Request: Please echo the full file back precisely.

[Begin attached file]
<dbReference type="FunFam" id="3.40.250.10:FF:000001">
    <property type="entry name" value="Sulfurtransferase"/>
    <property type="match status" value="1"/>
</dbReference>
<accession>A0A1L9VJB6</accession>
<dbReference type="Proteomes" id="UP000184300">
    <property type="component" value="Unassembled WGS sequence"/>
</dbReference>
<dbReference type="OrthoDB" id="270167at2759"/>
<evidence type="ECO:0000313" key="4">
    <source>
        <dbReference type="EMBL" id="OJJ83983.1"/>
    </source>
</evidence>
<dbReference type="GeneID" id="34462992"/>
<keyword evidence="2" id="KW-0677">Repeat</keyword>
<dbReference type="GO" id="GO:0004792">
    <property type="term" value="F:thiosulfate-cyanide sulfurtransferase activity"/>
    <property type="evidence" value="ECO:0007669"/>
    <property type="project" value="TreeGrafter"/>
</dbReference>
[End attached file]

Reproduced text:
<dbReference type="FunFam" id="3.40.250.10:FF:000001">
    <property type="entry name" value="Sulfurtransferase"/>
    <property type="match status" value="1"/>
</dbReference>
<accession>A0A1L9VJB6</accession>
<dbReference type="Proteomes" id="UP000184300">
    <property type="component" value="Unassembled WGS sequence"/>
</dbReference>
<dbReference type="OrthoDB" id="270167at2759"/>
<evidence type="ECO:0000313" key="4">
    <source>
        <dbReference type="EMBL" id="OJJ83983.1"/>
    </source>
</evidence>
<dbReference type="GeneID" id="34462992"/>
<keyword evidence="2" id="KW-0677">Repeat</keyword>
<dbReference type="GO" id="GO:0004792">
    <property type="term" value="F:thiosulfate-cyanide sulfurtransferase activity"/>
    <property type="evidence" value="ECO:0007669"/>
    <property type="project" value="TreeGrafter"/>
</dbReference>